Classroom Management That Works Negative Consequences • Meta-analysis research results - “How Parents Rank Negative Consequences” from Classroom Management that Works (Marzano, et. al, 2003, p. 31). Negative Consequences

Parent Rank

Student Rank

Average Rank

Parents informed about disruptive behavior

1

2

1.5

Student sent to the Principal

2

5

3.5

Teacher explaining privately what was wrong

3

6

4.5

Teacher confronting student publicly

4

4

4

Teacher confronting student privately

5

8

6.5

Student kept in at playtime

6

9

7.5

Teacher explaining what is wrong in front of the class

7

3

5

Student held back from going on a school trip

8

1

4.5

Student moved to another seat in the classroom

9

10

9.5

Student took unfinished work to another classroom

10

7

8.5


Discussion #1 – Large Group • What research identified in Classroom Management that Works are you currently practicing? • What good results have you seen from implementing these research-proven practices? • What research, if any, is surprising to you? • Why? • Will you change any of your classroom management techniques/behaviors based on the research you’ve seen?


Personal “Journal” #1 (Journals are confidential, unless you want to share)

• Write at least 3 things from the research that you are doing well that you want and need to continue doing in the classroom. • Write at least 3 things from the research that you could change to be more effective in the classroom. • Rank each of the items listed above in order of most importance. (1 = most important)


Classroom Management that Works 5 Categories of High-need Students • “Five Categories of High-need Students” from Classroom Management that Works (Marzano, et al., 2003, p. 56): 1. Passive (fear of relationships and failure) 2. Aggressive (hostile, oppositional, and covert) 3. Attention Problems (hyperactive and inattentive) 4. Perfectionist (won’t settle for less than the best) 5. Socially Inept


The Color Code Personality Overview • “Personality Overview” from The Color Code addresses personal motives, needs, and wants (Hartman, 1998, p. 50): Red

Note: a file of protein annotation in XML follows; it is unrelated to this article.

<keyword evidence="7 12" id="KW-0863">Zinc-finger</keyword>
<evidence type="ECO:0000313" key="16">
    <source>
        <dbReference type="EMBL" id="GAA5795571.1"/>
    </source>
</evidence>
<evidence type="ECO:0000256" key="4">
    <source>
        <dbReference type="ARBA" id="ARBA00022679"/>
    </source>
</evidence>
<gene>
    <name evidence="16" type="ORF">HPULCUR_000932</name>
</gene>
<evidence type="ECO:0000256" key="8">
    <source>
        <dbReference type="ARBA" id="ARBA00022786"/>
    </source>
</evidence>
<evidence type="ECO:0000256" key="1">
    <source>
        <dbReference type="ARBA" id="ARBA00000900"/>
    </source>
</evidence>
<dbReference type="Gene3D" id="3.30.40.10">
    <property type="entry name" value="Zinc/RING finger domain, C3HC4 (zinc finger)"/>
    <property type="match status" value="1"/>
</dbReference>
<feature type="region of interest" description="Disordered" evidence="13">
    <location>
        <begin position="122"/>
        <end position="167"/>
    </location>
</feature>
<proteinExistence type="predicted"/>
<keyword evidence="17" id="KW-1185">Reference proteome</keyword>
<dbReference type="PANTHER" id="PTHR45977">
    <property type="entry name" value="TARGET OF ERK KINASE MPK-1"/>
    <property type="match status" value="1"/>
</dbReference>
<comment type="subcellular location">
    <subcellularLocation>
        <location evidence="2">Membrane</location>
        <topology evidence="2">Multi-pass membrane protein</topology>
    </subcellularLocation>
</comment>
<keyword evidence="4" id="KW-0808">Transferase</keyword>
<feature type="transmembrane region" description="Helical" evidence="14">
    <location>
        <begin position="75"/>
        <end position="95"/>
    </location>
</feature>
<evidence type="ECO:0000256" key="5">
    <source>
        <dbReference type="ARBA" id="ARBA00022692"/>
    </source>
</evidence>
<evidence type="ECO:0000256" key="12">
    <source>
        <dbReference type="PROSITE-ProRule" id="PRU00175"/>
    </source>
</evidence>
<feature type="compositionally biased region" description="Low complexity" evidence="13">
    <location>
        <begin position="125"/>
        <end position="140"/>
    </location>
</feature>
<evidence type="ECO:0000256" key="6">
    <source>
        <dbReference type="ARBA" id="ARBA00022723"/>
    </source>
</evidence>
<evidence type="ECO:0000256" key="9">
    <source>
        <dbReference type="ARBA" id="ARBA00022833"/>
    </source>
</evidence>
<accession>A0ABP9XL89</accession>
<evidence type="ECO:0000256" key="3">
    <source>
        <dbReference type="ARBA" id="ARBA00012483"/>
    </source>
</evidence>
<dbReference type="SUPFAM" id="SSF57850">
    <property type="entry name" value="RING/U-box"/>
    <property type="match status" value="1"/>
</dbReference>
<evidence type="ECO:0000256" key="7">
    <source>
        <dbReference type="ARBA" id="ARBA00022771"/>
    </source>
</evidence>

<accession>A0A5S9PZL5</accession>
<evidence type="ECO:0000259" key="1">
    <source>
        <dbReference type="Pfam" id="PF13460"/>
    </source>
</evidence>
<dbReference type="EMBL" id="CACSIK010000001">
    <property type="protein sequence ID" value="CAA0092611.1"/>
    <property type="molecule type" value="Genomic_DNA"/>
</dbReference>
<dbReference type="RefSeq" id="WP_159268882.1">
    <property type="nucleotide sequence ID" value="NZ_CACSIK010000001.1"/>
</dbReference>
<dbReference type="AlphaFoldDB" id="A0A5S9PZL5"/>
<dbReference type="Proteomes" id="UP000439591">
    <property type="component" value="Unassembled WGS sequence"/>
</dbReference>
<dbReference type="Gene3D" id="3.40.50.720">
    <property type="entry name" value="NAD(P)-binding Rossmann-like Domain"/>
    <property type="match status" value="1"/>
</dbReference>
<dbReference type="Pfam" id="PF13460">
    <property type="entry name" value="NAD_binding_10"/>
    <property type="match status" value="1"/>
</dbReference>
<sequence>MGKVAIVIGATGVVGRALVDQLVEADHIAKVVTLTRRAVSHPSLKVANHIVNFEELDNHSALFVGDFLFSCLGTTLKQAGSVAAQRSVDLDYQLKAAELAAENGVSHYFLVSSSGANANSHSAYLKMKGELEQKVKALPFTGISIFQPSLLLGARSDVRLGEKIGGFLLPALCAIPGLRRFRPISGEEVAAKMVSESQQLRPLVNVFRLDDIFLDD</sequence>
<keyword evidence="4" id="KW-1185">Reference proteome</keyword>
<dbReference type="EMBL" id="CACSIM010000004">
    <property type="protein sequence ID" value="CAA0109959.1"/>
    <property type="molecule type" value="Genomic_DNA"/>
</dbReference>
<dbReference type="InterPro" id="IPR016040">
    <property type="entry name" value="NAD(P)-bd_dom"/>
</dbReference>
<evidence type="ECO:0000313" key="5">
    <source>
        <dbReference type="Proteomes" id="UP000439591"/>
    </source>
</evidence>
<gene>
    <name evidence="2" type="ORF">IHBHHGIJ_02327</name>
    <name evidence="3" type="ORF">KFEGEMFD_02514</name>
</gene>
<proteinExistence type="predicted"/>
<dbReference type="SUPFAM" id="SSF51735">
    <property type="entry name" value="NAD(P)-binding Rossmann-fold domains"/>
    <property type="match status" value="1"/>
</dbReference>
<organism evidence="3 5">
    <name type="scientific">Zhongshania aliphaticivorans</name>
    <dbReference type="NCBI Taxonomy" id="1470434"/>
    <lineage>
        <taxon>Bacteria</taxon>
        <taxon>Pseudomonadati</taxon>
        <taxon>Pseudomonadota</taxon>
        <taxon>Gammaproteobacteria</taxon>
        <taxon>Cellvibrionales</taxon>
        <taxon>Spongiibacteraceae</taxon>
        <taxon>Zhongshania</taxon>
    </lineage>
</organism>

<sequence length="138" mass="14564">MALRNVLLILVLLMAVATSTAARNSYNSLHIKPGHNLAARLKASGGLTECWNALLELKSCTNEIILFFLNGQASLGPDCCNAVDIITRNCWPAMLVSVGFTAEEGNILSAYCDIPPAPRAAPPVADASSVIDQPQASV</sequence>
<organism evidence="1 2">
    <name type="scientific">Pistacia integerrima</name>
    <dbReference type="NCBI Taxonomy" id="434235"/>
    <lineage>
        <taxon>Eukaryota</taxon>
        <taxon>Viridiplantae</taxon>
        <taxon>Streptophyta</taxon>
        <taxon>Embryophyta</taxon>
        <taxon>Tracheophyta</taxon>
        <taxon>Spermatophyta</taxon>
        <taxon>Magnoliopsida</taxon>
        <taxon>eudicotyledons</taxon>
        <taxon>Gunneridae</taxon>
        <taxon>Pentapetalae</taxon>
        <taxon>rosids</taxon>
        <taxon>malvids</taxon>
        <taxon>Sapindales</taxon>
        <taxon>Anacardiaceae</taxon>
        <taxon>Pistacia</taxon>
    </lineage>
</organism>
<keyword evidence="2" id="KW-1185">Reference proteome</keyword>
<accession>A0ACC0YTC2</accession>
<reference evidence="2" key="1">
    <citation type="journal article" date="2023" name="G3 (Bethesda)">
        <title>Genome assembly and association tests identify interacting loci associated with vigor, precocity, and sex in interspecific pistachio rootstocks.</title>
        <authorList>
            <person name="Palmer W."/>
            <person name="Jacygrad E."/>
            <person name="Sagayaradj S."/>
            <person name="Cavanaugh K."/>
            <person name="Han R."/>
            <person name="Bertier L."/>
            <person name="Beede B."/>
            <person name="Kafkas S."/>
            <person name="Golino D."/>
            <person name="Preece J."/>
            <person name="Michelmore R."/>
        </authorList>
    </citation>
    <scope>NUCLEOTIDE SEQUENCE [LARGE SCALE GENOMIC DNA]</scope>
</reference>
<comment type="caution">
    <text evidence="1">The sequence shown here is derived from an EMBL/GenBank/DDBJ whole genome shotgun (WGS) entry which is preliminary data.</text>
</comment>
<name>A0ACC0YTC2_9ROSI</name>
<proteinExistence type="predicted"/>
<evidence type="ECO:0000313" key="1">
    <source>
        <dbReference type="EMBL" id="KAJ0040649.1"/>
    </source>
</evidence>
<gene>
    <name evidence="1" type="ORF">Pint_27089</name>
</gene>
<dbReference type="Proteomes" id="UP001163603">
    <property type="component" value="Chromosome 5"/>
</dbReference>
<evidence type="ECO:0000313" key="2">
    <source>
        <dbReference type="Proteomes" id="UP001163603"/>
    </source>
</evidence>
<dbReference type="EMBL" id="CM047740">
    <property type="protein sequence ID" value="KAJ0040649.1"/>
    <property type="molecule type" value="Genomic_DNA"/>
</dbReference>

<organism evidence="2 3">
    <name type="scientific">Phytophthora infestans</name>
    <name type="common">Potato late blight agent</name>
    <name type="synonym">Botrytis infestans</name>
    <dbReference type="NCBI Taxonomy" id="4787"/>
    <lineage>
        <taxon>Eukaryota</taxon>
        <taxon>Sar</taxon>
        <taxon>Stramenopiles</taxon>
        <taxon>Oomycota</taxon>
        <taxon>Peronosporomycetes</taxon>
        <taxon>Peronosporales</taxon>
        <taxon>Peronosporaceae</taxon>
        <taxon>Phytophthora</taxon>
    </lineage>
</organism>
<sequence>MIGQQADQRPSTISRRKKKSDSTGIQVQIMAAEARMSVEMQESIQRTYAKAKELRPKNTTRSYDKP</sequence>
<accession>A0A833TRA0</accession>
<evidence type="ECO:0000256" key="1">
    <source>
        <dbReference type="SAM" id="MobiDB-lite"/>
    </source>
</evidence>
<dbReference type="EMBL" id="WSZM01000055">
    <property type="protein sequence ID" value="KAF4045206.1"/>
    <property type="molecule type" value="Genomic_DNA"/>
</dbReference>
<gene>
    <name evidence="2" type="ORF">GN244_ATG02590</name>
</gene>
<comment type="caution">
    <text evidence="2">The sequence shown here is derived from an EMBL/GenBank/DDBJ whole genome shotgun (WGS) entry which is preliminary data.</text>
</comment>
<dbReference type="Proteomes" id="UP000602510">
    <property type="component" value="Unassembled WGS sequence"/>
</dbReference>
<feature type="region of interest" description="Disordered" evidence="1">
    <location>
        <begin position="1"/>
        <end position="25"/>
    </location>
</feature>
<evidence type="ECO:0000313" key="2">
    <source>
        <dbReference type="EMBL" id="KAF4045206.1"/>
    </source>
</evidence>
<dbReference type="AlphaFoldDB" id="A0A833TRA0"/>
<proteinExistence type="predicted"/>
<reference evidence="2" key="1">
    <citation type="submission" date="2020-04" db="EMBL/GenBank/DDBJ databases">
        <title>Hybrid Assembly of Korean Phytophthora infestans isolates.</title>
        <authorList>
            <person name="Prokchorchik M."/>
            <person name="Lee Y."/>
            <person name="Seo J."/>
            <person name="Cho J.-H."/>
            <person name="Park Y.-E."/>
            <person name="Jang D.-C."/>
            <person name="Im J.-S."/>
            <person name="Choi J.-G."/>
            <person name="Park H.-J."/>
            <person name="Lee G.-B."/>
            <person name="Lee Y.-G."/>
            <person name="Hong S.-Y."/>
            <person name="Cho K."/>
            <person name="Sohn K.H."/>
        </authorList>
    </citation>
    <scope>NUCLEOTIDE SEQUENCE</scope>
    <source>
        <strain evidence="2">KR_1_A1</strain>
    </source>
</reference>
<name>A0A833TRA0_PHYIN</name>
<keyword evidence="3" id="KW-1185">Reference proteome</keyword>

Blue

White

Yellow

Power

Relationships

Peace

Fun

Needs:

To be right and respected

To be understood and appreciated

To have space and be tolerated

To be noticed and praised

Wants:

Productivity

Quality and Security

Independence and Contentment

Freedom and adventure

Motives:


How To Maintain Classroom Discipline


Positive Discipline in the Classroom 4 Mistaken Goals • “4 Mistaken Goals” from Positive Discipline in the Classroom (Nelsen, et. al, 2000, pp. 84-85): 1. Undue attention (I’m only important when I’m noticed/have your attention) 2. Misguided power (I’m only important when I’m the boss/have choices) 3. Revenge (I’m not liked/I’m important, too) 4. Assumed inadequacy (I’m not capable of success).


Discussion #2 – Pair Share • Which “color(s)” do you think you are? • Why? • Does any one “color” group tend to be more “high-need” than the other colors? If so, which? • Why do you think this color group causes more problems? • How can you do a little better as educators when dealing with “high needs” students in highlighting their personality strengths and re-directing their “mistaken goals”?


Personal “Journal” #2 (Journals are confidential, unless you want to share)

• List the “color” you feel best represents you (everyone has one “primary” color). Why does this color represent you? • List the other color you think represents you (most people have a strong “secondary” color). Why does this color represent you? • Write what you think your strengths and weaknesses are as a “member” of the color group(s). • Write how you think you can more aptly deal with “high needs” students (i.e., recognizing personality differences, emphasizing personality strengths, re-directing “mistaken goals”).


Positive Discipline in the Classroom Significant 7 • The “Significant 7” from Positive Discipline in the Classroom – perceptions and skills needed for students to achieve success (Nelsen, et. al, 2000, p. 12): 1. Personally Capable (ability to complete a task) 2. Personal Importance (perception of self-worth) 3. Personal Power/Influence (ability to influence the outcome) 4. Intrapersonal skills (perception/understanding of personal feelings) 5. Interpersonal skills (perception/understanding of others’ feelings) 6. Systemic skills (ability to adapt to difficult situations responsibly) 7. Judgment (ability to evaluate difficult situations responsibly)